As a female writer, she was an anomaly. Aware of this, she often took to including themes of gender into her writing. In one of her later works, “Philosophical Fancies” she included “To the Two Most Famous Universities of England, ” a letter dedicated to Oxford and Cambridge. In this letter she expressed a desire for universities to accept female students.

In one of her more impassioned moments, she wrote: “Most learned, I present to you this philosophical work… for the good encouragement of our sex, lest in time we should grow irrational as idiots, through the careless neglects and despisements of the masculine sex to the female, thinking it impossible we should have either learning or understanding, wit or judgment, as if we had not rational souls as well as men and we out of a custom of dejectedness think so too, which makes us quit all industry towards profitable knowledge, being employed only in petty employments, which take away not only our Abilities towards arts, but higher capacities in speculations, so as we are become like worms, that only live in the dull earth of ignorance…” (Whitaker) .

Works and Reception


Her brashness was uncanny for women of her time period. Her desire for learning and her outspoken nature gave her critics plenty to feed upon. They often called her “mad, conceited, and ridiculous” (Cooley). Despite these comments, her prolific body of work marked her a pioneer of women’s fiction. Mixed reception did not dissuade Margaret from writing. She produced another twenty-one works in her lifetime that focused on a myriad of topics from gender, philosophy, science, romance to the scientific method. Her book “The Blazing World” is known as one of the earliest works of science fiction despite many romantic elements.This ‘fire’ is particularly apparent in her sequence of verses dedicated to the idea of worlds within this world. This sequence, known by the modern literary world as her “Atomic Poems,” appears in her first published work, Poems and Fancies.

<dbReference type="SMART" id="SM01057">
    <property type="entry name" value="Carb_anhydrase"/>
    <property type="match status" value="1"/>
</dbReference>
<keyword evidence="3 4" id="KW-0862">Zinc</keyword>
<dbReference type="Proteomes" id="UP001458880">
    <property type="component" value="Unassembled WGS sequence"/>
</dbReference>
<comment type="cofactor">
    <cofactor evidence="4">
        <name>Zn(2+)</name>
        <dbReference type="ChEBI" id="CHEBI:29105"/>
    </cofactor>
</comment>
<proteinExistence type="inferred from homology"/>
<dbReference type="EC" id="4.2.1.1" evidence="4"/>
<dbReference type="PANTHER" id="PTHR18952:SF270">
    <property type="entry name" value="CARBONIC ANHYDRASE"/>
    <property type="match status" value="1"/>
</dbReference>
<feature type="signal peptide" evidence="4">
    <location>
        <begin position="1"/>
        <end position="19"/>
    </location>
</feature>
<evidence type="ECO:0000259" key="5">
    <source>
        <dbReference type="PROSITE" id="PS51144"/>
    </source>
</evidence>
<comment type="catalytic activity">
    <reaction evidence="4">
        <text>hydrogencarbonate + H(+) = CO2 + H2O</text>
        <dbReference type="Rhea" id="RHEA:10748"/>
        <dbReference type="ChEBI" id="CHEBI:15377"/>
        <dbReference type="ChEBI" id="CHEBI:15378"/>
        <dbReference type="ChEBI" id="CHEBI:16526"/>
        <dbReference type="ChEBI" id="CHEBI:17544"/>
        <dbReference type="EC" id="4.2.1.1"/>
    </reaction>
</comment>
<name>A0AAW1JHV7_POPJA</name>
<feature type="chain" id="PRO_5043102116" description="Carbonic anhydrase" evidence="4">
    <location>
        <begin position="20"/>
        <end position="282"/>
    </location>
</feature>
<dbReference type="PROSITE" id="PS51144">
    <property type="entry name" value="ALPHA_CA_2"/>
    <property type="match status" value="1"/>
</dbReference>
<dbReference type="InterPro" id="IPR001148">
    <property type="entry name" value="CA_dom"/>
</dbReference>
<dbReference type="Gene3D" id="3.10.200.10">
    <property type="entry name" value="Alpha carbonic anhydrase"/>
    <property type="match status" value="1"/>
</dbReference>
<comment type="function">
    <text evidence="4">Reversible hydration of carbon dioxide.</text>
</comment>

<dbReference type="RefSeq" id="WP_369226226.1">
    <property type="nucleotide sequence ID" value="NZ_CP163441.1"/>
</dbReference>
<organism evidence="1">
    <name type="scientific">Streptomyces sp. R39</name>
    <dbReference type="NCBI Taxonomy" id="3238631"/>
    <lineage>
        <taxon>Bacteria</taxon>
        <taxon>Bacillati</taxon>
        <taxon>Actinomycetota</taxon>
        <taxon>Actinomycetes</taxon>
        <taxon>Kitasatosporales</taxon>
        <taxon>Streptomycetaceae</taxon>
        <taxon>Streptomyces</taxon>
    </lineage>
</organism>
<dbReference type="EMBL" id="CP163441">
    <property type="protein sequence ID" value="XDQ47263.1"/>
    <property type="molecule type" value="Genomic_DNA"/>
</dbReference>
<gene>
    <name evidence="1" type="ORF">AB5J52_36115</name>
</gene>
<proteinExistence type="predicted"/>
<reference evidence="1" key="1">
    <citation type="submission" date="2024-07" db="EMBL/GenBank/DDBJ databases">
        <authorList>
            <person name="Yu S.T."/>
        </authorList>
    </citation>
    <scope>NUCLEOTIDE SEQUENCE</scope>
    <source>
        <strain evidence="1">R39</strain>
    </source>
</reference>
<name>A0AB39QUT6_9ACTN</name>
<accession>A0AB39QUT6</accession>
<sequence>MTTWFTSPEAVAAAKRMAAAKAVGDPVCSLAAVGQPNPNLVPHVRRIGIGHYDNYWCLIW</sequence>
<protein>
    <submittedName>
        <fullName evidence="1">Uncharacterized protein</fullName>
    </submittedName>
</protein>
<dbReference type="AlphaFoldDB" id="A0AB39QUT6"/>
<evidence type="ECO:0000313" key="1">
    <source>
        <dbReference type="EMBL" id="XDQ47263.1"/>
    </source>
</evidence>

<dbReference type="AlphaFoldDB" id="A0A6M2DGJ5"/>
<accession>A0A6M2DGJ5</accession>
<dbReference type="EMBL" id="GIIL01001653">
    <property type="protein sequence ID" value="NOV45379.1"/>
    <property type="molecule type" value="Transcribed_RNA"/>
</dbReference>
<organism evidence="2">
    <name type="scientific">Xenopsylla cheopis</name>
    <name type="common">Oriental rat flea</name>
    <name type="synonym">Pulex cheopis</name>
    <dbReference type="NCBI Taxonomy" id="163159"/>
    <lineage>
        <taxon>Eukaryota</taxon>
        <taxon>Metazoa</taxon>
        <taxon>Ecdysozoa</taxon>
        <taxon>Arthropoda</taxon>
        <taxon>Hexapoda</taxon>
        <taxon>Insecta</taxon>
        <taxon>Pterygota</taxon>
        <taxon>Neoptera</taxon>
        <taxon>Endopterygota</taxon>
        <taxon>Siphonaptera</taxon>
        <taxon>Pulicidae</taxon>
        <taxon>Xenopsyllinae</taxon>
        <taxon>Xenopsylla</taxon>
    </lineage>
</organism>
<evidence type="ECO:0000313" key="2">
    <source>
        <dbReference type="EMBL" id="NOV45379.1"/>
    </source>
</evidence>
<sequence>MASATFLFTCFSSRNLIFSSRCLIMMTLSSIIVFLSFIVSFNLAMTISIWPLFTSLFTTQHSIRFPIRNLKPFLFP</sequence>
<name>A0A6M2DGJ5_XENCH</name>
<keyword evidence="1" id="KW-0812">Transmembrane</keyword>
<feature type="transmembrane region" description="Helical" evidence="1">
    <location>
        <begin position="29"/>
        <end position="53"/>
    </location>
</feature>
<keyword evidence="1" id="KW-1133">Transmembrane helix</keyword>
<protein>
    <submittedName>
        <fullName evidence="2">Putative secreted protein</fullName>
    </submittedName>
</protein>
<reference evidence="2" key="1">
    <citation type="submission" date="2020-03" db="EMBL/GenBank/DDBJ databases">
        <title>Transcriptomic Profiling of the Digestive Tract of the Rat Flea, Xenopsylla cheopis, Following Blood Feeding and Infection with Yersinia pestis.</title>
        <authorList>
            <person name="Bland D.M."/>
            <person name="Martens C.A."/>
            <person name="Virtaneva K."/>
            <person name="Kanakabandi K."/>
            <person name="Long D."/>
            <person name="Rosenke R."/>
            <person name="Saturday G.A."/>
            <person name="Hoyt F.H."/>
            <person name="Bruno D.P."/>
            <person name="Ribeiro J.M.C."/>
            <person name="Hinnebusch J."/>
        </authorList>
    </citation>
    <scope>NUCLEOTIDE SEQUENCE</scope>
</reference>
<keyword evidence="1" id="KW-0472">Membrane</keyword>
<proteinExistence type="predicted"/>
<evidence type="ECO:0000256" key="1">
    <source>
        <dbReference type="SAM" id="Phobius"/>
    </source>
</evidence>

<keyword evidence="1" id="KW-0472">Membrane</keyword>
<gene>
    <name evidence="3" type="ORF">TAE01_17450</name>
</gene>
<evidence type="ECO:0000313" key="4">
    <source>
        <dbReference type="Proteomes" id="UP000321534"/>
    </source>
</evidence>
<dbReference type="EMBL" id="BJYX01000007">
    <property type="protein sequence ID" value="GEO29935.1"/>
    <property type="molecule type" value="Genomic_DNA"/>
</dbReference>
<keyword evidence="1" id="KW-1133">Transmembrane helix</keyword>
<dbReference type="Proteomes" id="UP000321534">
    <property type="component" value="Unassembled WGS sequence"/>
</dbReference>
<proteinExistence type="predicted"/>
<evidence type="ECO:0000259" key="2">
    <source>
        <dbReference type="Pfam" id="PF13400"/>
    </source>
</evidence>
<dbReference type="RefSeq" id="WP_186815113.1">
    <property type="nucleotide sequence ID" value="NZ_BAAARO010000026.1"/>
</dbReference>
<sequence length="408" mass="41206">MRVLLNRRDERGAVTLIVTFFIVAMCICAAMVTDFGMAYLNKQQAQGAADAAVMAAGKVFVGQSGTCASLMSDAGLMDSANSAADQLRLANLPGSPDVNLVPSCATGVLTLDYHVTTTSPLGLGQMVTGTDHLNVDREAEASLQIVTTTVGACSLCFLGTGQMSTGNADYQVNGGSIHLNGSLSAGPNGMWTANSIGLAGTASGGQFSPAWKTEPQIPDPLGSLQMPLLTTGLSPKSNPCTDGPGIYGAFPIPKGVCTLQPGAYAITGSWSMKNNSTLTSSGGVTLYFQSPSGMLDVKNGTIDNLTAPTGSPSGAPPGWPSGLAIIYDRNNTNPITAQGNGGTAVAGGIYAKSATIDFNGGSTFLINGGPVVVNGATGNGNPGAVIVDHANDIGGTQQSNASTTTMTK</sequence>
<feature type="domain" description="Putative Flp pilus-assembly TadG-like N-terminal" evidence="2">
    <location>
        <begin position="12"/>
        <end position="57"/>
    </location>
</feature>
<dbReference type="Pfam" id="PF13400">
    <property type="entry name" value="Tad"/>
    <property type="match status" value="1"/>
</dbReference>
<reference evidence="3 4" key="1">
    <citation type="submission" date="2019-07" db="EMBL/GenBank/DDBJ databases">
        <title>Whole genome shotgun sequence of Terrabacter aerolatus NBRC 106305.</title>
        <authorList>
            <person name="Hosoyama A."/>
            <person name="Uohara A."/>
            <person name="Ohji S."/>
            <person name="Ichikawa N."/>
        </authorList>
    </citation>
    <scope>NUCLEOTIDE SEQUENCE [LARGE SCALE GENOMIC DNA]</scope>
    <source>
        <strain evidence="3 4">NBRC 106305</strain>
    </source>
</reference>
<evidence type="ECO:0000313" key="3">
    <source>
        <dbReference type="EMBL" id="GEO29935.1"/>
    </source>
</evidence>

In this sequence, she philosophizes about the atoms (which she spelled ‘atomes’) that create the world. The description of atoms are nearly concurrent with earlier theories of the four elements: earth, wind, fire and water. In a poem titled “What Atoms Make Vegetables, Minerals and Animals,” she describes the particles as follows: “THE Branched Atomes Formes each Planted thing, / The hooked points pull out, and makes them spring, / The Atomes Round give Juice, the Sharpe give heate; / And those grow Hearbs, and Fruits, and Flowers sweet (1-4).” Here we see a very basic knowledge of Greek philosophy but a distinct lack of the forward thinking abilities a higher education would have brought her. In addition, it is known that what little schooling she received from her brothers, her husband and his brother was likely grounded in traditional beliefs and thus unaware of more forward scientific theory (Cooley).